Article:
Open Access

The effects of early high-volume hemofiltration on prolonged cardiac arrest in rats with reperfusion by cardiopulmonary bypass: a randomized controlled animal study

Intensive Care Medicine Experimental20164:25

DOI: 10.1186/s40635-016-0101-6

Received: 27 February 2016

Accepted: 20 August 2016

Published: 9 September 2016

Abstract

Background

It is not yet clear whether hemofiltration can reduce blood cytokine levels sufficiently to benefit patients who suffer prolonged cardiac arrest (CA) treated with cardiopulmonary bypass (CPB). We sought to assess effects of high-volume and standard volume continuous veno-venous hemofiltration (CVVH) on blood cytokine levels and survival in a rat model of prolonged CA treated with CPB.

Methods

Sprague-Dawley male rats were subjected to 12 min of asphyxia to induce CA. CPB was initiated for resuscitation of animals and maintained for 30 min. Twenty-four rats were randomly assigned into three groups: without CVVH treatment (sham); standard volume CVVH at a filtration rate of 35–45 mL/kg/h; and high-volume hemofiltration (HVHF, 105–135 mL/kg/h). Hemofiltration was started simultaneously with CPB and maintained for 6 h. Plasma TNFα and IL-6 levels were measured at baseline, 0.5, 1, 2, 3, and 6 h after reperfusion. Survival time, neurological deficit score, and hemodynamic status were assessed.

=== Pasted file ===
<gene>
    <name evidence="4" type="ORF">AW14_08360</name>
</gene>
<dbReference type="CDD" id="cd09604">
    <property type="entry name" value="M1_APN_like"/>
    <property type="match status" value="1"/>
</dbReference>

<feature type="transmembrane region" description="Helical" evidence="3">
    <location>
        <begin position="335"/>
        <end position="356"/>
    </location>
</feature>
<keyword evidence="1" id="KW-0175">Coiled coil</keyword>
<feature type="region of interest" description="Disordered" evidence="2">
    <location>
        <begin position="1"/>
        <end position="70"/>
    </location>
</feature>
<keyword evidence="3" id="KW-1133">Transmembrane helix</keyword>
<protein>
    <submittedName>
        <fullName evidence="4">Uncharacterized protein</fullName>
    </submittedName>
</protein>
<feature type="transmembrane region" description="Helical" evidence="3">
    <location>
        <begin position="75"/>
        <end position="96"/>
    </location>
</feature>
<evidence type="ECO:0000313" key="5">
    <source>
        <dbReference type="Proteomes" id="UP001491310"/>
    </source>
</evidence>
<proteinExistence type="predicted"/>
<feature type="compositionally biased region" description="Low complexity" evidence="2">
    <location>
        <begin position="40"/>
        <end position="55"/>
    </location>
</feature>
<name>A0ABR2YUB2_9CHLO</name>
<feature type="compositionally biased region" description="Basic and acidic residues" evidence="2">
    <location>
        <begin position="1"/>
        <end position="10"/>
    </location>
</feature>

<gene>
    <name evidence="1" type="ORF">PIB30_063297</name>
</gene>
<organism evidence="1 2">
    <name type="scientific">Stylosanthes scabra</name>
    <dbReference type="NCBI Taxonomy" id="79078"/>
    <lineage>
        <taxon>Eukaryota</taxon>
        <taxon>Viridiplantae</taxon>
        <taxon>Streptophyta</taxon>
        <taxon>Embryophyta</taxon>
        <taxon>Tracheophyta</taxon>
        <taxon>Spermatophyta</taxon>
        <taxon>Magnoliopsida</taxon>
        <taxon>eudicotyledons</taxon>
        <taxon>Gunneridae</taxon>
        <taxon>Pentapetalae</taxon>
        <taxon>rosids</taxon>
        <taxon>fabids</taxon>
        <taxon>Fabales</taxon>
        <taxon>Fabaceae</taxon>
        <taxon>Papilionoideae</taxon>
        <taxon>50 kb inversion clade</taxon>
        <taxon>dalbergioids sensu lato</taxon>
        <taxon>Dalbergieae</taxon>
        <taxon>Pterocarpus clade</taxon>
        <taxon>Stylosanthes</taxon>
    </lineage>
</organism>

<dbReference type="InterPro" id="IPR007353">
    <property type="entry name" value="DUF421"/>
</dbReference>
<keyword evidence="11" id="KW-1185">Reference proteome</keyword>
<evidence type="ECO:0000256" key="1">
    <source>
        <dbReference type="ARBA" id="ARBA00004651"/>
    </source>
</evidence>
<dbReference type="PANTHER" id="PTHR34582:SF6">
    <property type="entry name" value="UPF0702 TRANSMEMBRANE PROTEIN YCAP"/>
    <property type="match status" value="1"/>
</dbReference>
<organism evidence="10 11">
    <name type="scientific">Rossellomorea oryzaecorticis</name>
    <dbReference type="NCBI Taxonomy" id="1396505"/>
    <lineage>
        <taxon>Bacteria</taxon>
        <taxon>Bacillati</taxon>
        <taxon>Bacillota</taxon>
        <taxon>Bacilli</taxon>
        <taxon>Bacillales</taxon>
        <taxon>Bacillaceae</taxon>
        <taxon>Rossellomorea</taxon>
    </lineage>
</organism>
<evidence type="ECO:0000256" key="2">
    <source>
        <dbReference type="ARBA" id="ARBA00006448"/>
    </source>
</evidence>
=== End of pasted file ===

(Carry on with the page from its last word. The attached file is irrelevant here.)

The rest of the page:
Results

All animals survived over 6 h and died within 24 h. There were no significant differences in survival time (log-rank test, sham vs. CVVH; p = 0.49, sham vs. HVHF; p = 0.33) or neurological deficit scores (ANOVA, p = 0.14) between the groups. There were no significant differences in blood cytokine levels between the groups. Mean blood pressure in sham group animals increased to 1.5-fold higher than baseline levels at 30 min. HVHF significantly reduced blood pressure to 0.7-fold of sham group (p < 0.01).

Conclusions

There was no improvement in mortality, neurological dysfunction, TNFα, or IL-6 levels in rats after prolonged CA with CPB on either hemofiltration group when compared to the sham group.

Keywords

Renal replacement therapy High-volume hemofiltration Cardiac arrest Cytokine Interleukin 6 Cardiopulmonary bypass

Background

Cardiopulmonary bypass (CPB) has been shown to rescue victims from refractory cardiac arrest (CA) [1, 2], in which a patient suffers a prolonged time of whole-body ischemia. CPB produces more blood flow than conventional cardiopulmonary resuscitation (CPR) allowing the return of spontaneous circulation (ROSC) even after a prolonged period of CA [2, 3]. CPB is, therefore, considered indispensable for refractory CA patients [3].

Whole-body ischemia/reperfusion injury is thought to activate the inflammatory response, which increases the risk of death in patients after CA [4, 5]. Therefore, a method to regulate the highly activated systematic inflammatory response that occurs after refractory CA with CPB is of growing interest in post-cardiac arrest syndrome (PCAS) [4, 68].